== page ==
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Who Will Blink First Between Germany and Greece?

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Friday, 06 February 2015 08:02 AM Current | Bio | Archive

The global economic fog must be hindering long-term investors.

Many economies around the world have either stalled or are close to doing so, including many countries in the eurozone. For example, Germany and Spain released their latest industrial production data, with Germany performing below expectations. Spain's economy contracted.

Meanwhile, the Eurogroup Finance Ministers will soon meet to discuss the present Greek situation. I wonder if the present Greek government won't bow back to the established agreements between the Troika (European Commission, IMF and ECB) and Greece.

Many worry if the ECB starts rejecting Greece's (Greece is already, albeit “de facto” bankrupt) junk-rated collateral that such a move could be the beginning of a major disruptive event in the eurozone.

Let’s hope it isn’t, because the negative fallout would be felt everywhere, the U.S. included.

After a 2-hour meeting in Berlin, Germany, between the new Greek Finance Minister Yanis Varoufakis and German Finance Minister Schauble, Mr. Schauble stated: “… they agreed to disagree…” while Mr. Varoufakis stated: “… they even did not agree to disagree…”

It doesn’t look like the Germans are in an accommodating spirit to Greece’s requests for reviewing the bulk of the existing agreements, which, it must be said, have put Greece in a U.S.-1930s-like depression situation.

Reuters revealed on Thursday it had had insight into a German Government confidential document that stated among other things: “The Eurogroup needs a clear and front-loaded commitment by Greece to ensure full implementation of key reform measures necessary to keep the program on track … The aim is the perpetuation of the agreed reform agenda (no roll back of measures), covering major areas as the revenue administration, taxation, public financial management, privatization, public administration, health care, pensions, social welfare, education and the fight against corruption…”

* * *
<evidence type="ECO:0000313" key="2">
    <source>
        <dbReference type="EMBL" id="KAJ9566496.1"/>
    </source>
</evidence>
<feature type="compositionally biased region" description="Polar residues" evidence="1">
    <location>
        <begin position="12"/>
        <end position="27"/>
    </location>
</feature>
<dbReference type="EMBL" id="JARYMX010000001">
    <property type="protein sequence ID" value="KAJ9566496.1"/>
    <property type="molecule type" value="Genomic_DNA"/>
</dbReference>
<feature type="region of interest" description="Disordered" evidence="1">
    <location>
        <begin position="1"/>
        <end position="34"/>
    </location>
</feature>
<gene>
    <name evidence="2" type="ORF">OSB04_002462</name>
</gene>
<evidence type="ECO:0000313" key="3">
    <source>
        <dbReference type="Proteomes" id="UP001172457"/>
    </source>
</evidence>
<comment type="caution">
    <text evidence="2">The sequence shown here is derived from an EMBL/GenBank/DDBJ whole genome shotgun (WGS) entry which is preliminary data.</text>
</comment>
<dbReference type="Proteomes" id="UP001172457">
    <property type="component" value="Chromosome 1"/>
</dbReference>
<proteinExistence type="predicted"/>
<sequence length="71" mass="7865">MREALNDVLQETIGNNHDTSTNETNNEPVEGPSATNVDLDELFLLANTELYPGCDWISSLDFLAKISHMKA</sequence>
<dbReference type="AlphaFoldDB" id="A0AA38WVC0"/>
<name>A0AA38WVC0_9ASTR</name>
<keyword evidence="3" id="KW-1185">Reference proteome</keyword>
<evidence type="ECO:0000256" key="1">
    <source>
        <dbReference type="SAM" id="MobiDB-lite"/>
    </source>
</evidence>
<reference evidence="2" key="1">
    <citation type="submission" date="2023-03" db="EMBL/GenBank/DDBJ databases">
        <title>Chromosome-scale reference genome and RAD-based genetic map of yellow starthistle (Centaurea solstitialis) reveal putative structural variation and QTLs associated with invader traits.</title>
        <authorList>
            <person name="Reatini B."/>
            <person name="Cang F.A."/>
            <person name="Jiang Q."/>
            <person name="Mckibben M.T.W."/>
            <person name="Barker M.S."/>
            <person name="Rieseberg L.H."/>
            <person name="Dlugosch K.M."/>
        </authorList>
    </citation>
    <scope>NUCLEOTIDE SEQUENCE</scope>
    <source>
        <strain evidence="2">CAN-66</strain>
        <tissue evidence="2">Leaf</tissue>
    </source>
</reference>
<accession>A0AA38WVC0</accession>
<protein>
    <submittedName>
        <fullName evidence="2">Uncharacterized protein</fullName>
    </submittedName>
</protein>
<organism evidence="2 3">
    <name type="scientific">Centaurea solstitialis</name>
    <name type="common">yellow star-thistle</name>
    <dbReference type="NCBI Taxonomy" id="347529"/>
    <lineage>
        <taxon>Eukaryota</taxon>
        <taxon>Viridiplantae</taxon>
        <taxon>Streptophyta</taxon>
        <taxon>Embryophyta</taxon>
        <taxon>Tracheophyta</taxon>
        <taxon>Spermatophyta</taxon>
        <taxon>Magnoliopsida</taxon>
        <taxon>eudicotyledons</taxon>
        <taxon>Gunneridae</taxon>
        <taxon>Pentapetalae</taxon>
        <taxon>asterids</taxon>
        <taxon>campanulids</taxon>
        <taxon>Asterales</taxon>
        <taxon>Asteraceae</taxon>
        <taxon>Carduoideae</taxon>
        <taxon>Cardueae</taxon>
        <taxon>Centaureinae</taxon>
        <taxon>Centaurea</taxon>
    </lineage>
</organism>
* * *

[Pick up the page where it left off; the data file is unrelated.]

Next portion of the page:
So, in my opinion, here we have it: “Who will blink first?”

It's impossible to have a clear idea about the outcome of all this because it will in the end come down to political decisions that usually have very little to do with sustainable economics.

In the context of all this I always think back to that article in the Financial Times on April 2, 2012, under the title that says it all while very little has changed since then: “The euro time bomb no one can defuse.”

I hope in the end it doesn’t come to Greece leaving the eurozone, because only very few have somewhat of an idea about the collateral damage that could provoke, but believe it wouldn’t be pretty if that were to happen.

In 2012 Roger Bootle won the "Wolfson Economics Prize” with his entry under the title: “Leaving the Euro: A Practical Guide,” which was a contest for proposals on how the eurozone could be safely dismantled.

After winning the prize he said: “… if executed correctly, the pain of exit would relatively soon be replaced by a return to growth,” something that would encourage other distressed states still in the currency zone to exit.

“The biggest danger of contagion will be if Greece makes a success of leaving the monetary union.”

Maybe some EU decision makers in Brussels could have that in mind when they will have to make far-reaching decisions on Greece.

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HansParisis
I hope in the end it doesn’t come to Greece leaving the Eurozone (Grexit) because only very few have somewhat of an idea about the collateral damage that could provoke, but believe it wouldn’t be pretty if that were to happen.
europe, greece, investing, investors
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2015-02-06
Friday, 06 February 2015 08:02 AM
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